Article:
A master of image, form and story, Federico Fellini’s career could very well serve as a representation of cinema’s evolution. From his early work as a cartoonist and screenwriter, to his eventual worldwide recognition as one of the masters of the medium, he wasn’t afraid of experimentation. During the 1940s he attempted to make films that adjusted to the postwar reality that was pushing European cinema into a style that recalled nonfiction filmmaking. After works like Variety Lights (1950) and his contribution as a writer to the seminal Rome, Open City (1945), but Fellini found his voice when he made La Strada. The film starred his wife Giulietta Massina as Gelsomina, a simple minded woman who joins a traveling circus act led by the savage Zampanó (Anthony Quinn).
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Rainer Werner Fassbinder, at the age of 16, filled out a questionnaire required of schoolchildren that asked them about their plans for the future. He replied that his goal was to become a filmmaker, and make such a large amount of films that his life itself would become a film. With all of the well-publicized sexploits, drug use, and provocative press statements (that would give Von Trier a run for his money) it seems he accomplished his teenage goal insofar as he was always on the screens of the media and his films saturated the movie houses. He was born in 1945 in Germany, three weeks after the Third Reich surrendered to the Allied Forces. Over the course of his 14-year career, 1968-1982, he made over 40 films across every conceivable medium dealing with the lingering specter of Nazism and the exploitation of emotions within Germany of the 1970s.
When Beyoncé released her fourth solo album, aptly titled 4, many were confused as to which direction she was going. There were moments of psychedelic electro pop (see “Run the World (Girls)” and “Countdown”), ‘90s R&B (“Love on Top” and “Party”) and straight-up pop (“The Best Thing I Never Had”). Many critics found it difficult to get on board with what Ms. Knowles’ experiments. Ironically, many indie critics praised Beyoncé for steering away from mainstream expectations and risking some bold new moves. The result? An uneven, occasionally engaging record that you want to like more than you do. Yes, she takes chances but they don’t always work in her favour.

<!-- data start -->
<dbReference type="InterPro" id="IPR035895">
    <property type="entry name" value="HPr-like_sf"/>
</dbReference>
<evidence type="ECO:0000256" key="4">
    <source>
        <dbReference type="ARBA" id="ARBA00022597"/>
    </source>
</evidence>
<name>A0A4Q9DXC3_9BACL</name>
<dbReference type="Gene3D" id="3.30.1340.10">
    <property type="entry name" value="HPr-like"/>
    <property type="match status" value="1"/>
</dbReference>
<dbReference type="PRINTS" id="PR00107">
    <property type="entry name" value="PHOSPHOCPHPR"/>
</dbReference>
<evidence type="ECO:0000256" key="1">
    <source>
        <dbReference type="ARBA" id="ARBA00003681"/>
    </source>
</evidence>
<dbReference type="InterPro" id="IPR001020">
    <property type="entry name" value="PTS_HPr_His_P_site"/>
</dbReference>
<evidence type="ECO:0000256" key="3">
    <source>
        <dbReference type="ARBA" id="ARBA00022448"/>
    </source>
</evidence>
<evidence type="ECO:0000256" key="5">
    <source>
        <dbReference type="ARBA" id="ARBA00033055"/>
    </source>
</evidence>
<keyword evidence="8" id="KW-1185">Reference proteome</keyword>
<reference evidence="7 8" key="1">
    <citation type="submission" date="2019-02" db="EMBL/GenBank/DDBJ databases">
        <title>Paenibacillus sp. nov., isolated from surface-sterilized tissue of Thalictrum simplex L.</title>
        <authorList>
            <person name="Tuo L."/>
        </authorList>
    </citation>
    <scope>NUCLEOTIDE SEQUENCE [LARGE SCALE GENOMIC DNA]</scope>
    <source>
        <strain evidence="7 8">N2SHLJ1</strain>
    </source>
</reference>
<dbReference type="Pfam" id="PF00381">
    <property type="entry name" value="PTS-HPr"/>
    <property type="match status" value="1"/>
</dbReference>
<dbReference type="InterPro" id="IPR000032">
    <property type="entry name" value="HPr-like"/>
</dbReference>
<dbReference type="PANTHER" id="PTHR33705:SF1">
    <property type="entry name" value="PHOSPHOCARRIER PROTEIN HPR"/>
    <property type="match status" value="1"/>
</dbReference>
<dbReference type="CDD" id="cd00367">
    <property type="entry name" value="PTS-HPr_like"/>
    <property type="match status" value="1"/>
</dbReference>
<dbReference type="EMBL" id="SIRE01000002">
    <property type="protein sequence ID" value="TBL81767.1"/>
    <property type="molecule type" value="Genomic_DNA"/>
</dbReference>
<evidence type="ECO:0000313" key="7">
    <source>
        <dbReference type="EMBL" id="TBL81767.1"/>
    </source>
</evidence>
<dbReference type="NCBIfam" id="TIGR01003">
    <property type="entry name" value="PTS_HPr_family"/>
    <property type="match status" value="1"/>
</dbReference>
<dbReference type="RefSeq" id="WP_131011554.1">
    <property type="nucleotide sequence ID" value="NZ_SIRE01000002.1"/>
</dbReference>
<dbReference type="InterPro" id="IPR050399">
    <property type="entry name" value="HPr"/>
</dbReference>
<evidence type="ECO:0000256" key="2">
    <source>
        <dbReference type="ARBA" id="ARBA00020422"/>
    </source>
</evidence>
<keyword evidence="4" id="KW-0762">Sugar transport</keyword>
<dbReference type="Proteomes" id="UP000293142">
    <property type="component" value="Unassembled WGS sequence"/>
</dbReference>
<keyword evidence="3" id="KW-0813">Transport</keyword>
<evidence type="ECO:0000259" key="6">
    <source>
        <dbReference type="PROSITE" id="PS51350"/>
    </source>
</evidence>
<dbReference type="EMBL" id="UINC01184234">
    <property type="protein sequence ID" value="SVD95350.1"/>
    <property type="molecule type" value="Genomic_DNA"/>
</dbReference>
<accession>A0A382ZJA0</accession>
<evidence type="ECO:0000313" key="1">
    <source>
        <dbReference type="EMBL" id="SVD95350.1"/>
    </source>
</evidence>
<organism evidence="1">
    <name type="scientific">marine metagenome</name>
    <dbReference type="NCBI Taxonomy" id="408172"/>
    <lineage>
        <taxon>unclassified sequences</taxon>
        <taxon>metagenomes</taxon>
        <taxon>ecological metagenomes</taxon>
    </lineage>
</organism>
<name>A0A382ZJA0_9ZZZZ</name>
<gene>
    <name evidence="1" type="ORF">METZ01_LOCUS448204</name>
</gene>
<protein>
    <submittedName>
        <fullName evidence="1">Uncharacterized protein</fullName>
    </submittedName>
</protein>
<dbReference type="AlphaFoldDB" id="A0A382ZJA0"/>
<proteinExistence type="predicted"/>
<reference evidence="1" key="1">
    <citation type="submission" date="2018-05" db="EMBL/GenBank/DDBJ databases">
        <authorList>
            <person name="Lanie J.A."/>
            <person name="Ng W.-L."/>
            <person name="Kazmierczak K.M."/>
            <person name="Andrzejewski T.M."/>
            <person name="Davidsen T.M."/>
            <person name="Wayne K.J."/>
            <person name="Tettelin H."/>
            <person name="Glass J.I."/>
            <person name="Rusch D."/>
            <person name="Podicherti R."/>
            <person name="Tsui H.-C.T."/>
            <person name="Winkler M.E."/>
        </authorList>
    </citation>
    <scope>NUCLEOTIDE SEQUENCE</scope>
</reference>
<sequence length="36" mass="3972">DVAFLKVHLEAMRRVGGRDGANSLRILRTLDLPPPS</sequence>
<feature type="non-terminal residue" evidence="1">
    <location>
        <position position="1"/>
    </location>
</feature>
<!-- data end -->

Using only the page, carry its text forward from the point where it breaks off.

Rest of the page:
“1+1”, the album’s third single, is a slow rock/R&B ballad, which is a lovely song, but suffers from the screaming and belting vocal performance. We get it Beyoncé! You can hit those notes long and hard—you don’t have to do it every time. A little restraint would go a long way. It’s a song that grates on the ears the more you listen to it, especially from the opening lines: “If I ain’t got nothin’ / I got YOU!” where “you” is delivered like an incontrollable spasm.
The video, fortunately, is an impressive display of a slow motion Beyoncé singing earnestly into the camera. The problem is that most of the time the visual display of her singing doesn’t match the audio vocal performance. It’s jarring, because you hear Beyoncé scream the lyrics, but in the video her lips move ever so slightly. Besides that, the video is call back to the ‘90s R&B female vocal videos of En Vogue and Brandy, complete with running water, sparkling body glitter and Amazonian hair. It’s a shame Beyoncé didn’t tone down the agression in her performance for this track as it could have been one of her best in years.
Eisenstein reportedly commented, “What a monument you would have raised in my memory if I had died straight after The Battleship Potemkin! I’ve made a mess of my own biography!” While this may be a bit of an overstatement, Eisenstein was correct that he peaked early in his career. However, Eisenstein tended to exhibit some of the autocratic control that his films sought to expose in various governments, overseeing every aspect of his films to the point of obsession, a quality that hindered much of his later work.
Internal and external conflict furthered restricted his genius. As a young man, he and his father were at odds during WWI and the October Revolution in Russia, resulting in irreparable harm to their relationship. As an artist, he frequently found himself being chastised by the new Soviet government and often fought with producers and studios. Perhaps because of these experiences, conflict—both societal and personal—is at the front of all his great films. In examining the role of government in the lives of the proletariat, Eisenstein was a pioneer in using mood, lighting, and montage to convey heroism and villainy. In a time when silent films were usually one-reelers, he crafted epics, filled with sweeping crowd scenes and disturbing images, some of which couldn’t be shot today, such as the plummet of a live horse from a raised drawbridge into the river below.
Danish director Nicolas Winding Refn’s new film Drive follows a mechanic/stunt driver by day, getaway driver by night (Ryan Gosling, who hand picked Refn to direct this adaptation of James Sallis’ 2005 novel of the same name) through the seedy underbelly of Los Angeles. After the Driver (the only name Gosling’s mysterious, quiet character is given) meets his lovely neighbor Irene (Carey Mulligan) who’s raising her small son Benicio (Kaden Leos) while her husband is in prison, a love story develops between the three of them.
When Irene’s husband, Standard (Oscar Isaac) is released from prison, the Driver discovers that the family he’s come to love is in danger unless Standard pays off an outstanding and increasing debt. To that end, the Driver agrees to drive for Standard in a pawn shop heist. Complications of course arise, and the Driver is left with a duffel bag of cash, a family to protect, and some sinister members of the Los Angeles organized crime community hot on his trail.